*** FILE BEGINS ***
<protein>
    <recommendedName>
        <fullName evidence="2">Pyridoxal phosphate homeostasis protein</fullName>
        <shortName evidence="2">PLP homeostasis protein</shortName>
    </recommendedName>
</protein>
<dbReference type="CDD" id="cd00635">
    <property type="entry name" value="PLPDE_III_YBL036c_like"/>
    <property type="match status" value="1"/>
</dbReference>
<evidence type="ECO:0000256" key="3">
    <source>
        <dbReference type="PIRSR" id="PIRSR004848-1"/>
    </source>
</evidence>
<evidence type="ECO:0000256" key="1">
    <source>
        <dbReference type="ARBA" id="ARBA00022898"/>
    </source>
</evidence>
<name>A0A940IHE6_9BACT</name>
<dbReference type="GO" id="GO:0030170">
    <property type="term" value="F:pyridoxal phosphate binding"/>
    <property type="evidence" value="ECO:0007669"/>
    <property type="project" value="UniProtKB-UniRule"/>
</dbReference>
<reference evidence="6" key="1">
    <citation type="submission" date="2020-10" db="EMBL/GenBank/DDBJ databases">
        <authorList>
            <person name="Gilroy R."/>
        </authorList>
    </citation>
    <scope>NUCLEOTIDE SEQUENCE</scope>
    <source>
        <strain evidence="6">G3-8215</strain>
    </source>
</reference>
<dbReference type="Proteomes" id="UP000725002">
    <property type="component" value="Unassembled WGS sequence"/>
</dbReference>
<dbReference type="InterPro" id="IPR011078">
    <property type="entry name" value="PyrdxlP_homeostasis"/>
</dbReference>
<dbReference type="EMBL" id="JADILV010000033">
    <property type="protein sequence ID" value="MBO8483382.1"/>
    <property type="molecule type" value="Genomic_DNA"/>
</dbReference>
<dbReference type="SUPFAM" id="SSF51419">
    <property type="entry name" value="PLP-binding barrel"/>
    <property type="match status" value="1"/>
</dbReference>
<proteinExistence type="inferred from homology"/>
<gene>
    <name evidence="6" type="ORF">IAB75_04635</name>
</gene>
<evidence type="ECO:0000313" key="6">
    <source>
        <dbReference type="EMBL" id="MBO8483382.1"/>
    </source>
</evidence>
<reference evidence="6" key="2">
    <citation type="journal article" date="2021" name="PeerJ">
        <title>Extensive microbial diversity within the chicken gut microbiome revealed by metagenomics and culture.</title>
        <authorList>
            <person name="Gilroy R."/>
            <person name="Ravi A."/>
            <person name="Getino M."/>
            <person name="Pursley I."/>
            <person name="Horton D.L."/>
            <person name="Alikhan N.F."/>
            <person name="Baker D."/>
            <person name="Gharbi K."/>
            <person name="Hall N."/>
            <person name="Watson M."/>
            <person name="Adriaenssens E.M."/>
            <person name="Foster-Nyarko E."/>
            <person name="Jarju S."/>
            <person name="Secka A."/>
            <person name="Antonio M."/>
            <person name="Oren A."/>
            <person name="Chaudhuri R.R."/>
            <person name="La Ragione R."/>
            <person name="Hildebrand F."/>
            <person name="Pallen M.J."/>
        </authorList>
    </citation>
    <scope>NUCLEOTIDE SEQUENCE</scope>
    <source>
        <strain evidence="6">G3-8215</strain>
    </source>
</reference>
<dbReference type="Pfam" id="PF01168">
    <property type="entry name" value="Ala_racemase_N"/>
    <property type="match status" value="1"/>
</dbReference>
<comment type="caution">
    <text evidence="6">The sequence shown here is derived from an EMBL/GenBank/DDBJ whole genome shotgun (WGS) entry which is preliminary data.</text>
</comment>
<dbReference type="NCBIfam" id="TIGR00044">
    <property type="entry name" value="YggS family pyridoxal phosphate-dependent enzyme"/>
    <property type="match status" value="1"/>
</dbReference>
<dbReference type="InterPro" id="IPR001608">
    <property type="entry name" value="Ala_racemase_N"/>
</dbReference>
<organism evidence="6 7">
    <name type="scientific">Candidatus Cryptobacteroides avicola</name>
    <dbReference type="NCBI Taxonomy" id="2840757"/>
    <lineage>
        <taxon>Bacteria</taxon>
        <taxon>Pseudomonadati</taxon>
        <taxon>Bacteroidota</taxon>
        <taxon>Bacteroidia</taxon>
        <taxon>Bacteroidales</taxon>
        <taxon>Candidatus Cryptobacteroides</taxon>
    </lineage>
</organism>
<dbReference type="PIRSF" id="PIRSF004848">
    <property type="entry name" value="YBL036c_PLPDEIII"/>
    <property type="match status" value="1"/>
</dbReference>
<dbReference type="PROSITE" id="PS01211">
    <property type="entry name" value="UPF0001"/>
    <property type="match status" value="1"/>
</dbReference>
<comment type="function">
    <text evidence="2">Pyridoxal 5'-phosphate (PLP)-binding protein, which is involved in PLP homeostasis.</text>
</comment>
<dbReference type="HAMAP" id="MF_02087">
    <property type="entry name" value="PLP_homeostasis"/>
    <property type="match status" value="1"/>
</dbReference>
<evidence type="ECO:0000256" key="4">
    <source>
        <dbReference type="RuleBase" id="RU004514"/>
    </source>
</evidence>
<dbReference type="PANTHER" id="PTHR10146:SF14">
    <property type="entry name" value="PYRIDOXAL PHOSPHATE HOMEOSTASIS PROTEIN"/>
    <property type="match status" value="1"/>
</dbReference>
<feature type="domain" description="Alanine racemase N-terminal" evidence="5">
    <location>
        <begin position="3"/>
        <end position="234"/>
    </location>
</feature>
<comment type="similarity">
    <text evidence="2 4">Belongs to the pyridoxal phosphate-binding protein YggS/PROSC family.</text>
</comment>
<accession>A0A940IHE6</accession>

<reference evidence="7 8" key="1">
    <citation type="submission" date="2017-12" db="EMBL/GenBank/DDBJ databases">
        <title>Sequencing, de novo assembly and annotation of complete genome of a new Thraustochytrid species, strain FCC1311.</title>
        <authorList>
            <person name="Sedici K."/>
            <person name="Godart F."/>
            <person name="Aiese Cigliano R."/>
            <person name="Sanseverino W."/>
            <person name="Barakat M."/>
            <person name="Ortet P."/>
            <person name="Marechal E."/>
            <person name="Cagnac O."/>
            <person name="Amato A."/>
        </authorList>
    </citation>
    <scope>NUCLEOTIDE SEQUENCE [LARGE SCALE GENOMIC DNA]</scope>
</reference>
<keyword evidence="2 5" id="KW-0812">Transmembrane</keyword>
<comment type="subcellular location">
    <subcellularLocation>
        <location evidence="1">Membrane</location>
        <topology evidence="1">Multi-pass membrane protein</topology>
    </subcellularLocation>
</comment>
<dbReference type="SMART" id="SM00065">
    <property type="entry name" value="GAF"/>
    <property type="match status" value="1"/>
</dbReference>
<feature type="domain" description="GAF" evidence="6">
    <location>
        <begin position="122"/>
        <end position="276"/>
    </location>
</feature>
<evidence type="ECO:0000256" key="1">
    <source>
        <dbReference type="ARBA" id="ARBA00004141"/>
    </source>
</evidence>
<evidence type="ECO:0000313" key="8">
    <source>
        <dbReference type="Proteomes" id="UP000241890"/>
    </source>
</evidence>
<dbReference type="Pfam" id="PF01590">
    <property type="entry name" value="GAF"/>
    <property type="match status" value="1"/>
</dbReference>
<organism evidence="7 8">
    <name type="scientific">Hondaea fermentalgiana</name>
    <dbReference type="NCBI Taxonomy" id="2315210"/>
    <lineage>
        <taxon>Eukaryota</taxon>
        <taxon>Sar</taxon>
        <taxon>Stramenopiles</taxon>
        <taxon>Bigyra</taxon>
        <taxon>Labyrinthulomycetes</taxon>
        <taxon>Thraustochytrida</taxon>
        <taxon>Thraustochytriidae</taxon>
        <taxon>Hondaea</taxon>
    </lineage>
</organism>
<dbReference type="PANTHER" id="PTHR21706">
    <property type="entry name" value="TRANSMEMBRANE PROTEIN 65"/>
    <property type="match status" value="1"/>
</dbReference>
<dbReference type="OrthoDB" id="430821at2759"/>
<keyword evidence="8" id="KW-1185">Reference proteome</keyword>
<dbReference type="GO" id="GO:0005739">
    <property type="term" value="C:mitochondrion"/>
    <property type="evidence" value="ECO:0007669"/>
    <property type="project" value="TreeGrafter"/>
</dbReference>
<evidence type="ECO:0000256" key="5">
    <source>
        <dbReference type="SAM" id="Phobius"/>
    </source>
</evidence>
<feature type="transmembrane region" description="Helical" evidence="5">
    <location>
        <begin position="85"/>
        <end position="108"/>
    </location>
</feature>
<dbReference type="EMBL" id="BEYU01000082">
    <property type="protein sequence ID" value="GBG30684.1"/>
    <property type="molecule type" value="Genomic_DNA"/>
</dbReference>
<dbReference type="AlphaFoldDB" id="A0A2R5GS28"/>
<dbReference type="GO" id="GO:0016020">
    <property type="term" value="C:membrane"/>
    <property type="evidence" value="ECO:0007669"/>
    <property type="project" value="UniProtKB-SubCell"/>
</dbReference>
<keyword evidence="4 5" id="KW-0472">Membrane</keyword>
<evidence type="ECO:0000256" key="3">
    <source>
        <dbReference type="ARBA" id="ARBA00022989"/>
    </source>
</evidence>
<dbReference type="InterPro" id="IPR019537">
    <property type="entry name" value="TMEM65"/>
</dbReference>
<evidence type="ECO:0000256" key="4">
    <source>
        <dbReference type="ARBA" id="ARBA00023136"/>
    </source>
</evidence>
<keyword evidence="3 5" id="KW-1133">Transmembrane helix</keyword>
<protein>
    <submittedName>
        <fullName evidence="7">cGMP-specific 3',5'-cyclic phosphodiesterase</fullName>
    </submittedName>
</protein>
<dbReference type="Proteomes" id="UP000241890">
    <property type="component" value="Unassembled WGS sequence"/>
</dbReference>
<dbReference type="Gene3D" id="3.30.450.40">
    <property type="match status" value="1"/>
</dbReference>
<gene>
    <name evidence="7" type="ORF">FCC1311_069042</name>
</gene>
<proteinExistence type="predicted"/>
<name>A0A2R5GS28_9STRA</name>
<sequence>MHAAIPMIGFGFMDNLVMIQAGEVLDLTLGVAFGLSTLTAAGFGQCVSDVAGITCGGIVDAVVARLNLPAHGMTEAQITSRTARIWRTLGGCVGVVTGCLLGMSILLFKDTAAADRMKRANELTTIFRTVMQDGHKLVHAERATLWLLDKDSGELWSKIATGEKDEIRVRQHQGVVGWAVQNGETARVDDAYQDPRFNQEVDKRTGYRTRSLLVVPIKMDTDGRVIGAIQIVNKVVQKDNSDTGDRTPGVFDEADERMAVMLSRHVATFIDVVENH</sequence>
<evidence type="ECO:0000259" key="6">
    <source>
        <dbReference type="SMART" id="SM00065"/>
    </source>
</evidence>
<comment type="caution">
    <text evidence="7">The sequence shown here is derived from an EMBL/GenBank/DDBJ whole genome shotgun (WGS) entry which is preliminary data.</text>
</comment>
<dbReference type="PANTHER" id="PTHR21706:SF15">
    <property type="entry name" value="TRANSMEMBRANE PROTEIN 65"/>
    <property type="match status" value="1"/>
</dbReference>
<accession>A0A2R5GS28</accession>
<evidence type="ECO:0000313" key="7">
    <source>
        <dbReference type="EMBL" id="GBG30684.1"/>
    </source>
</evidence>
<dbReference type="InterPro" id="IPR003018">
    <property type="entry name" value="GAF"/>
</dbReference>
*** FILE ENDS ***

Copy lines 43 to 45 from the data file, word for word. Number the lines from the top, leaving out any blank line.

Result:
</dbReference>
<dbReference type="EMBL" id="JADILV010000033">
    <property type="protein sequence ID" value="MBO8483382.1"/>